WOODLAND, CALIF. — Over the last two decades, the federal government has built the nation's largest conservation program for private lands by spending billions of dollars to encourage farmers to protect land that is prone to erosion and important to wildlife.
Now the Conservation Reserve Program is about to shrink by millions of acres as part of the Bush administration's plans for stimulating corn production for ethanol to reduce dependence on foreign oil.
Federal agricultural officials recently suspended enrollment in the program for at least a year. They also have been considering releasing farmers and ranchers from existing contracts that protect land already in the program, although it is unlikely they will do that this year.
The enrollment suspension comes as many California landowners feel increasing pressure to leave the conservation program and convert their property to more lucrative crops or home building.
The $2-billion-per-year federal program pays owners not to cultivate land that is prone to erosion, marginal for farming or significant for wildlife habitat.
Since its inception in 1985, the voluntary program has protected 2 million acres of wetlands, planted 1.7 million acres of grass and trees along streams and other waterways, reduced soil erosion by 450 million tons per year and increased the duck population by millions through improved habitat.
About 37 million acres of private land are enrolled -- more than the total acreage of the national wildlife refuge system in the lower 48 states. But U.S. Department of Agriculture officials expect the program to decline by several million acres within the next few years as existing contracts expire.
Conservation groups say the administration's strategy is counterproductive. "Most of this land was enrolled because it is highly erodible or very environmentally sensitive," said Terry Riley, vice president of policy at the Theodore Roosevelt Conservation Partnership. "So why on Earth would we be encouraging people to get out of the program and put it into production, which encourages more runoff, fertilizer and pesticides?"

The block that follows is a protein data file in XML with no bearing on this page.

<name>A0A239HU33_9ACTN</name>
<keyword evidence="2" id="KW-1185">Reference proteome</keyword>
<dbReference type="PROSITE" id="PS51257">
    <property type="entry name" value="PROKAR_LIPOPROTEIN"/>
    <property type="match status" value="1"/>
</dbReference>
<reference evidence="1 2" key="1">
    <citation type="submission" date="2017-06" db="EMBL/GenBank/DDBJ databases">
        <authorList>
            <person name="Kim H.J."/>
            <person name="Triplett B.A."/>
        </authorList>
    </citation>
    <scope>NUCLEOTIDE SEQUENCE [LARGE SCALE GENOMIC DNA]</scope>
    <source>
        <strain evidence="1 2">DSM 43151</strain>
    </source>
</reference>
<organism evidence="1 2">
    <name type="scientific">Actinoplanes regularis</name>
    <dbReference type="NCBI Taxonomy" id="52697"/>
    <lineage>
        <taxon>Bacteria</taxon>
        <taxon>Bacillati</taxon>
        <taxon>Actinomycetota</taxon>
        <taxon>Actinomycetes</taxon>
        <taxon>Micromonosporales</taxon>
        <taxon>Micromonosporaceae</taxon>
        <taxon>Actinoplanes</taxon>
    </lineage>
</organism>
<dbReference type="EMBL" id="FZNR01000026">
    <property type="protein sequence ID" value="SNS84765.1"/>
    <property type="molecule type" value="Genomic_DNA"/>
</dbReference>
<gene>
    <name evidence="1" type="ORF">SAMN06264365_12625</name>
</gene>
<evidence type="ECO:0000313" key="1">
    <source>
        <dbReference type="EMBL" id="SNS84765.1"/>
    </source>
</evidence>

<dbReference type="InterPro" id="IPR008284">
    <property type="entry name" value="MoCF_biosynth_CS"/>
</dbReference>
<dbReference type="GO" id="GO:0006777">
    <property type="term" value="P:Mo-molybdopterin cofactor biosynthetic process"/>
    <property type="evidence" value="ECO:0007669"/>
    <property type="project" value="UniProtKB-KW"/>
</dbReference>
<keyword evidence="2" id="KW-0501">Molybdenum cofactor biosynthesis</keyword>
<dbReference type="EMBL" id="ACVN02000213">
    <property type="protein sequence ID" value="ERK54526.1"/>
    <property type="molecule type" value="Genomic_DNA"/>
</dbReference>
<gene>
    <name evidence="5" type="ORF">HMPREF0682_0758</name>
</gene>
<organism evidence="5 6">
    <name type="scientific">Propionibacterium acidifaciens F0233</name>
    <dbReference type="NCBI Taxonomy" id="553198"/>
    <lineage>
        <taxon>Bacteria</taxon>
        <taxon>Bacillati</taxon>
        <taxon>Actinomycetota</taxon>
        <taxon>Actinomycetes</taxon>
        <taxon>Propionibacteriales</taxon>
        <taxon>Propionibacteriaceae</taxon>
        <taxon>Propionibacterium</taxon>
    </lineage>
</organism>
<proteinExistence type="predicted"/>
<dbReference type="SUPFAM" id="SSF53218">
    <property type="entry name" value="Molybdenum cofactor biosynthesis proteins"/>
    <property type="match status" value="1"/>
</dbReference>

Moreover, conservationists argue that opening protected lands for corn production does not make sense because much of it is not suited for that crop. "What are we trying to accomplish here?" asked Jennifer Mock Schaeffer, farm bill coordinator for the Assn. of Fish and Wildlife Agencies.
In its proposed alternative-fuel rules, the Environmental Protection Agency said in September that raising corn on conservation lands that are erosion-prone, steep, or near lakes and streams posed risks to water quality.
Federal officials in California say most of the 150,000 acres of the state's enrolled land is steep, unirrigated and unsuited for corn.
USDA officials acknowledge that not all land in the program will be appropriate for corn production -- and they say they will take steps to protect the most environmentally sensitive places.
"There is a very difficult balancing act that has to be played out over the next couple of years to adjust to this biofuels boom," said Keith Collins, USDA's chief economist. "If thought of as a seesaw, one seat would be historically tight crop markets, with ethanol driving tightness in corn.... On the other seat would be the environmental benefits of the [program], which are considerable."
Based on the contracts expiring in the next few years, agency officials project that about 11 million acres will leave the program by 2010 and potentially be available for crop production, development or other uses. However, they say some of that reduction would be offset when new general enrollments resume in either in 2008 or 2009.
The administration was hoping that plans for corn plantings would increase, and on Friday put the number at 90.5 million acres--the largest total since 1944.
Agriculture Secretary Mike Johanns on Friday said he did not anticipate releasing owners from conservation contracts this year, but said he would not hesitate to make future adjustments to USDA programs.
"There will be another decision point next year [on conservation contracts] because of the increase in ethanol demand," said USDA senior economist Larry Salathe.
In February, many agribusiness groups, including beef, pork and poultry producers, called on the USDA to permit withdrawal of conservation lands without penalty.
On Friday, some organizations expressed disappointment in Johanns' decision and said it was premature because weather and market forces could cut into corn production. "There is land in the CRP that can be farmed in a sustainable way," said Randall Gordon, vice president of the National Grain and Feed Assn. "We believe producers should have the option to bring that land out of the program."